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Cubs among teams using on-field interpreter to bridge language barriers

Kyuji FujikawDioner Navarro

Kyuji Fujikawa, Dioner Navarro

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The facts: 7:05 p.m., CSN, 720-AM.

The pitchers: Derek Holland
(0-1, 2.40 ERA) vs. Travis Wood (1-0, 1.46).


Wednesday: 7:05 p.m., Ch. 9, 720-AM. Justin Grimm (0-0, 4.50) vs. Carlos Villanueva
(0-0, 0.64).

Thursday: 1:20 p.m., Ch. 9, 720-AM. Alexi Ogando (2-0, 1.08) vs. Jeff Samardzija (1-2, 2.75).

Updated: May 17, 2013 6:30AM

Baseball has its own language, but the game is getting some help of a more human kind this season.

Interpreters are being allowed to come to the mound to help managers and coaches communicate with their non-English-speaking pitchers. The rule applies to
several languages, but Japanese was the primary language behind the change.

Japanese baseball long has
allowed interpreters for non-Japanese-speaking players. Having the same option in the United States is a plus for Cubs manager Dale
Sveum, who has two Japanese
relievers on his roster in Kyuji
Fujikawa and Hisanori Takahashi.

‘‘It probably takes a little extra time on the mound, but you do need to have that,’’ Sveum said. ‘‘Taki understands a little more [English]. But say a bunt situation comes up. You have to go to the mound to explain the situation and make sure everyone is on the same page with what’s going on.

‘‘If [pitching coach Chris Bosio] wants to go out and talk about how to get the hitter out if he’s new or a pinch hitter, you can get that straight.’’’

Such help wasn’t allowed for Spanish-speaking pitchers in the past, but Cubs catcher Welington Castillo, who is from the Dominican Republic, sees a reason why.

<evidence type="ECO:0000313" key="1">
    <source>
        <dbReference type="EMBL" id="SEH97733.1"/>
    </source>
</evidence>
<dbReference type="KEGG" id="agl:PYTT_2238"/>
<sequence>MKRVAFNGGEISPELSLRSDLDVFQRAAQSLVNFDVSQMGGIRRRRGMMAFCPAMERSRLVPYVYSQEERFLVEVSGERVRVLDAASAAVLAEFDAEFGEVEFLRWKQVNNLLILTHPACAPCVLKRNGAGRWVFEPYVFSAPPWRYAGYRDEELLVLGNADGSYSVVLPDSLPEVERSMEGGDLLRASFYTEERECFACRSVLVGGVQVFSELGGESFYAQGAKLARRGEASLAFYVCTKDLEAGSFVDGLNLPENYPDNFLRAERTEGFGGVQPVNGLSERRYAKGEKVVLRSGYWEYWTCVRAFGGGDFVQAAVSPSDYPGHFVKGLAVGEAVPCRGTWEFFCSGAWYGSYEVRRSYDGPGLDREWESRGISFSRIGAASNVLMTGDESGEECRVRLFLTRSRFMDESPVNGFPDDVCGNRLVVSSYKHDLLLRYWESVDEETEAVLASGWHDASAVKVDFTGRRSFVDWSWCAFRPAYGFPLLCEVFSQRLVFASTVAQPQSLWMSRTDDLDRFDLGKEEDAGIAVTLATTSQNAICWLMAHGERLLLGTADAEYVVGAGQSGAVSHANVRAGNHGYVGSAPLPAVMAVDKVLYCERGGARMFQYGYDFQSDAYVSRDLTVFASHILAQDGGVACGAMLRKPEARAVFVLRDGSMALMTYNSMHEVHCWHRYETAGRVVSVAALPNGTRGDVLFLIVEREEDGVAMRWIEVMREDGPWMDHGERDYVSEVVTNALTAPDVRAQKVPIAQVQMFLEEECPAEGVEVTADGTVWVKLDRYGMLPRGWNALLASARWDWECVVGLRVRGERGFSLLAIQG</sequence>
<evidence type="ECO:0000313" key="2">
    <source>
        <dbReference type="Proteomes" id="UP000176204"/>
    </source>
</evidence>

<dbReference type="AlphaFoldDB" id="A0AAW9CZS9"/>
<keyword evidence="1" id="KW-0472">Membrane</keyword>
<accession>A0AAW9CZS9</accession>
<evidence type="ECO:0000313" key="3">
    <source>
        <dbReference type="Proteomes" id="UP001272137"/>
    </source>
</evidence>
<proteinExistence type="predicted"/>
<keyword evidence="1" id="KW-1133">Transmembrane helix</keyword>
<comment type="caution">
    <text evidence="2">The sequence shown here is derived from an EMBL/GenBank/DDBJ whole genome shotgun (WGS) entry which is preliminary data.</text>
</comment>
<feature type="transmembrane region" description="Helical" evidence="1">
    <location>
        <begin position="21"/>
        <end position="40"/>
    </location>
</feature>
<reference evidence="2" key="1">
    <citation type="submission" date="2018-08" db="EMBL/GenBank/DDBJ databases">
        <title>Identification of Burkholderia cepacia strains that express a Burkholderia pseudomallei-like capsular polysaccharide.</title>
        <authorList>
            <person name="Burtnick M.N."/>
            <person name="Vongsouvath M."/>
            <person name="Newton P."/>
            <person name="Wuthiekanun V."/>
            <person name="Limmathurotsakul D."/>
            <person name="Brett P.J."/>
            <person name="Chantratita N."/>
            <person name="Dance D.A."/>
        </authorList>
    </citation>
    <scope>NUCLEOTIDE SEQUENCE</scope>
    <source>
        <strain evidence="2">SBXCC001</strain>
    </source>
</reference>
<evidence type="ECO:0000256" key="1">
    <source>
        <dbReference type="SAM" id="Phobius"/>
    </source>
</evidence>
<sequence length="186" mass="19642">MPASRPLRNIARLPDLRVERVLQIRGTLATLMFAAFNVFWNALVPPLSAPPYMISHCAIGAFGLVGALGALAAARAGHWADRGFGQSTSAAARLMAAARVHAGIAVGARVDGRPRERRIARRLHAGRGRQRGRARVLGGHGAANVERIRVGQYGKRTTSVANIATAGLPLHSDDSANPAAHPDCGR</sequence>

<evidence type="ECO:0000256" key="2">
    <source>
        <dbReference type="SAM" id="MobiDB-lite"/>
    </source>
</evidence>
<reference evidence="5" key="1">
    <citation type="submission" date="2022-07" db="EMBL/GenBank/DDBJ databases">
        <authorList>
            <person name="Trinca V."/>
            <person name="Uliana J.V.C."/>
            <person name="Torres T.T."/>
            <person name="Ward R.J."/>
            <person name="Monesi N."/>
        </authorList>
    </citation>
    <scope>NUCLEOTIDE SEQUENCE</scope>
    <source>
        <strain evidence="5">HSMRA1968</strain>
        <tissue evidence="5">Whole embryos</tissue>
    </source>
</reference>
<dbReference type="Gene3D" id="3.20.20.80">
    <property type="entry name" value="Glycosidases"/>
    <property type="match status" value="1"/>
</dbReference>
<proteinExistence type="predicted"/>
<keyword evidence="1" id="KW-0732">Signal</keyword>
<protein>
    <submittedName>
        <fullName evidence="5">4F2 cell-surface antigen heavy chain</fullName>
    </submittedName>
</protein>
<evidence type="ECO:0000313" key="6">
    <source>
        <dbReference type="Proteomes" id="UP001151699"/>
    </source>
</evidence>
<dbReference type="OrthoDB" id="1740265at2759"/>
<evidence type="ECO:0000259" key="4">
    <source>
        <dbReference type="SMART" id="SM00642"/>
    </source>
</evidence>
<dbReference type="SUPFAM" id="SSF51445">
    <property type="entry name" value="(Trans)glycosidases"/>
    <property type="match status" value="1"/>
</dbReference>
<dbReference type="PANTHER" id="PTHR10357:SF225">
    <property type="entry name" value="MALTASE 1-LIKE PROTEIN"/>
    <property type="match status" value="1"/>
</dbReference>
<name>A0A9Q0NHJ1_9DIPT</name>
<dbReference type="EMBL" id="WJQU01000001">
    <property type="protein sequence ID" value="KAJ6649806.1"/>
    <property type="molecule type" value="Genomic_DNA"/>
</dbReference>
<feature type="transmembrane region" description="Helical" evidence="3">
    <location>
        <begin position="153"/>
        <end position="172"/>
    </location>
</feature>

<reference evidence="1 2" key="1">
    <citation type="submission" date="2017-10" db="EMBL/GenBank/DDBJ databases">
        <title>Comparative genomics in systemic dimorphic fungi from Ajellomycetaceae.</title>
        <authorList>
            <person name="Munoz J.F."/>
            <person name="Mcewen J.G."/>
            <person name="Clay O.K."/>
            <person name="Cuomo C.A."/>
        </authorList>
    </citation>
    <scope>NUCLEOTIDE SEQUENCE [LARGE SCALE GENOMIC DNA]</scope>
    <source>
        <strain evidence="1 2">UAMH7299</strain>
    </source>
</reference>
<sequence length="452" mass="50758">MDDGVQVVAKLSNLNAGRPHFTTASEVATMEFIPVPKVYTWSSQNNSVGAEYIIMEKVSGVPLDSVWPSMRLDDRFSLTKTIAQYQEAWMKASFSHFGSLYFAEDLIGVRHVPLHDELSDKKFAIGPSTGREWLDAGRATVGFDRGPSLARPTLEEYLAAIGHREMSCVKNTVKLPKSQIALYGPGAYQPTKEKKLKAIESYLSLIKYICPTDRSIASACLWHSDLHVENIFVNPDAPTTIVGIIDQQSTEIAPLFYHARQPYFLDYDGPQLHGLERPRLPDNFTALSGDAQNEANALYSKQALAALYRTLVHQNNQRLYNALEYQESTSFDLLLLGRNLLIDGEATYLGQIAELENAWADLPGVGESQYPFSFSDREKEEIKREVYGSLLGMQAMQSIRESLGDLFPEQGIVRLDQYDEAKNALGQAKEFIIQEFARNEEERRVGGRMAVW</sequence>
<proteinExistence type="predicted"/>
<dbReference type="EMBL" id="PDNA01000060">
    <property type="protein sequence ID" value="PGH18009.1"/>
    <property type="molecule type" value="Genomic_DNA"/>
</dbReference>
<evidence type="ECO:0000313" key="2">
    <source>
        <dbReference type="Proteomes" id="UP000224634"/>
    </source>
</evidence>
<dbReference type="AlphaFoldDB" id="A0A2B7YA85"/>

‘‘When most of us signed, we were young and went to the
minor leagues, and they have English classes for you,’’ said Castillo, 25, who signed with the Cubs in 2004. ‘‘You might spend five years in the minor leagues, so you should know some English by the time you get [to the majors]. These pitchers sign contracts to be at the major-league level right away, so they don’t know the language.’’

Takahashi, who has been in the majors since 2010 with the New York Mets and Los Angeles
Angels, has a working command of English but likes the new policy. It has mattered more to Fujikawa, who is aided by interpreter Ryo Shinkawa.

Shinkawa came to the Cubs after Fujikawa signed a two-year contract with the team in December. He previously had worked in the front offices of the Cleveland Indians, Boston Red Sox and
Minnesota Twins. He translates during interviews with the English-speaking media and spends time in the bullpen with the Japanese pitchers during games before they might be called in.

But his work goes well beyond that, Bosio said.

‘‘Ryo has taken our scouting reports and translated them into Japanese, so a lot of stuff is in place before the game,’’ Bosio said. ‘‘We’ve tried to think of everything we can to make those guys feel comfortable. When Dale goes out and makes a pitching change, we try to give [Shinkawa] as much
information as we can. Since they’re both relievers, [bullpen coach] Lester Strode is down there with Ryo, so the information is given to them again. So it’s before the series, before the game, during the game and before they actually throw a pitch. It’s pretty in-depth and tedious.

‘‘But they’ve adapted well. They’re very conscientious and meticulous. They genuinely care about the scouting reports. It’s been interesting to watch how these guys have evolved since the first couple of days of spring training. They’re true professionals, and they’re trying to do everything they can — from our throwing programs to the conditioning — because everything is different for them from Japan.’’

Bosio admitted it has been a new education for him, too.

‘‘No question,’’ he said. ‘‘It really makes you not only help them, but it makes you go the extra mile with the other guys. Thus far, I think it’s helped in our overall preparation.’’

Castillo said he likes having the interpreter available.

‘‘It helps because you must be on the same page as the pitcher and understand,’’ he said. ‘‘Ryo tells him what we need to do.’’

Fujikawa is picking up English well, Castillo said.

‘‘He knows a lot for the short time he’s been here,’’ he said. ‘‘He’s not afraid to speak. He’s a happy guy around his teammates, and that helps his English.’’

The same is true in reverse.

‘‘I have learned some Japanese,’’ Bosio said. ‘‘It’s like my Spanglish.’’

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